Now is the time to prepare for the FedNow launch

The Federal Reserve’s new payments rail launches in one year. Photo by Traveler1116/iStock

The FedNow Service is launching in early 2023, giving community banks about a year to plan. Here’s how community bankers, payments experts and fintech vendors suggest using the time to prepare.

By Colleen Morrison

The clock is ticking. With less than a year until the scheduled launch of the FedNow Service, community banks are still awaiting updates on specifics. The Federal Reserve has been forthcoming in communicating details and capabilities, but the exact date of product availability remains undetermined.

“In 2022, we’ve got some critical milestones around integration testing with all of our Fed systems, as well as pilot testing,” said Connie Theien, senior vice president and director, payments industry relations with the Federal Reserve System, to ICBA members during a November 2021 webinar (see sidebar below). “And so when we hit some of those, we’re hoping not too far into 2022, we’ll be able to give you a more specific implementation window.”

Yet, even without a target date on the calendar, work efforts from the Fed and community bankers are signaling the flurry of activity that has been set in motion.

“2022 will be a big year as we move from development to pilot testing and begin to engage more with financial institutions in active planning,” says Nick Stanescu, senior vice president, FedNow business executive, the Federal Reserve Bank of Boston. “We remain on track to go live with the FedNow Service in 2023, beginning a new era for the U.S. payment system.”

The pilot experience

In January 2021, the Federal Reserve convened the FedNow Pilot Program, which consists of more than 110 organizations to support development, testing and adoption of the FedNow Service. The first year of activity centered on information sharing and input collection, but now, pilot participants are transitioning from institutional planning to execution.

“We expect to begin extensive pilot testing in fall 2022, in parallel with finalizing our development of release one, to ensure the FedNow Service is ready for general availability in 2023,” Stanescu says.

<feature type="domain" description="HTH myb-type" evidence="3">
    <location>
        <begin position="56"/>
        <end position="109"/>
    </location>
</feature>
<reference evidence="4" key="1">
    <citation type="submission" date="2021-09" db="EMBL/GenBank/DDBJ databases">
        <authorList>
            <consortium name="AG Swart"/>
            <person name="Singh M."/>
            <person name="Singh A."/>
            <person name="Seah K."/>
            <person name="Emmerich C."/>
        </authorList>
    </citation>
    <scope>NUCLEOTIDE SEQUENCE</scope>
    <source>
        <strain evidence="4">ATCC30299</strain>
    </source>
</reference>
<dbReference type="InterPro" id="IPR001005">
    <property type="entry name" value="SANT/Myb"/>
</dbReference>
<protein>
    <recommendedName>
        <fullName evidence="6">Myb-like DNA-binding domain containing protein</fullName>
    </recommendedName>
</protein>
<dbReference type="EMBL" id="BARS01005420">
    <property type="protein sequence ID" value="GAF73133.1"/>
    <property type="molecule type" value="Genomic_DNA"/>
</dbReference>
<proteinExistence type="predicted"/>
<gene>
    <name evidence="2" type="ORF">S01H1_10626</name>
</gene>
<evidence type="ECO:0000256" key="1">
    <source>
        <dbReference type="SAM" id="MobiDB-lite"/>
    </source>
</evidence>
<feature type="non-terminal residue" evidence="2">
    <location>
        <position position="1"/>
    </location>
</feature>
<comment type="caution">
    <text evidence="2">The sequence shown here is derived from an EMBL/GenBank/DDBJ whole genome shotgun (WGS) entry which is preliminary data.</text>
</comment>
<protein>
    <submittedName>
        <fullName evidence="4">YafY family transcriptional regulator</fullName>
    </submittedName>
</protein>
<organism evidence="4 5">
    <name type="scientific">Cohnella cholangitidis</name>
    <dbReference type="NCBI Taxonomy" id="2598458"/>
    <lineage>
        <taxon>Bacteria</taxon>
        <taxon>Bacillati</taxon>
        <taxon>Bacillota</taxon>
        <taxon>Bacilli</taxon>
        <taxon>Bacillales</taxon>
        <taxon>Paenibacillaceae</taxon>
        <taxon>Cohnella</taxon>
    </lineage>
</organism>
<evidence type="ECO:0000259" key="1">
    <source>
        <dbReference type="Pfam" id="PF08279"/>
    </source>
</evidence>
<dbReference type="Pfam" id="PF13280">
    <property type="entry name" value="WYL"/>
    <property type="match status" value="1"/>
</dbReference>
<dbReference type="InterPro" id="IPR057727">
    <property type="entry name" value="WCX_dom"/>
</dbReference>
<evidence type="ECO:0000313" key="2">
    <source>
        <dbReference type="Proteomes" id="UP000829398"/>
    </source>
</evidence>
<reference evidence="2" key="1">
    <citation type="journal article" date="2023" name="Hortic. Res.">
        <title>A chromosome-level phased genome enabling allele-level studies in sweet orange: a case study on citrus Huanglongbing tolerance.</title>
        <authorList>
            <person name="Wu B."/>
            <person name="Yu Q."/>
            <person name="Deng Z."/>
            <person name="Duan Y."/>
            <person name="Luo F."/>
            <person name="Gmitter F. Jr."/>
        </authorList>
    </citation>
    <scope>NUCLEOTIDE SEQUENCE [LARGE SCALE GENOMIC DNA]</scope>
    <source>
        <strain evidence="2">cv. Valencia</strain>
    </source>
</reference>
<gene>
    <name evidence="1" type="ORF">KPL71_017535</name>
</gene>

“This operating model—iterative and parallel testing and development—ensures an agile approach and strong collaboration as the Federal Reserve and pilot organizations jointly prepare our solutions for launch.”

As part of preparatory efforts, pilot participants have been encouraged to assess their existing platforms, products and functionality. In some cases, FedNow specifications may require upgrades to ensure community bank systems can integrate appropriately.

“We actually, as a result of COVID, had bumped up our adoption of a new online banking platform. That was a necessary step to help get us ready for FedNow,” says Sherri Reagin, chief financial officer at $540 million-asset North Salem State Bank in North Salem, Ind., and a FedNow Pilot Program participant.

“Our older platform would not have talked to FedNow through our core provider, so it is a multilayer process to be able to use the FedNow technology,” she adds. “Fortunately, we had made that move. Had we not, we would have been further down in the [FedNow] queue with our core provider.”

“[With FedNow,] community banks have an opportunity to seize the moment.”
—Tina Giorgio, iCBA

Strategic considerations

Beyond assessing operational functionality, experts recommend that community banks take a step back to evaluate the FedNow opportunity in light of business plans. Doing so will help community banks align goals and resources to determine the best partners, approaches and use cases to emphasize in their FedNow release.

“FedNow offers a broader strategy play, and community banks have an opportunity to seize the moment,” says ICBA Bancard president and CEO Tina Giorgio. “This is a major change that’s coming. How that fits into everything else you’re doing is the most important part. It’s not about bolting on another solution; it’s about taking stock of how you’re doing things.”

To that point, community banks should consider how FedNow interacts or affects other products, services and initiatives and assess the value it may provide in support of those efforts.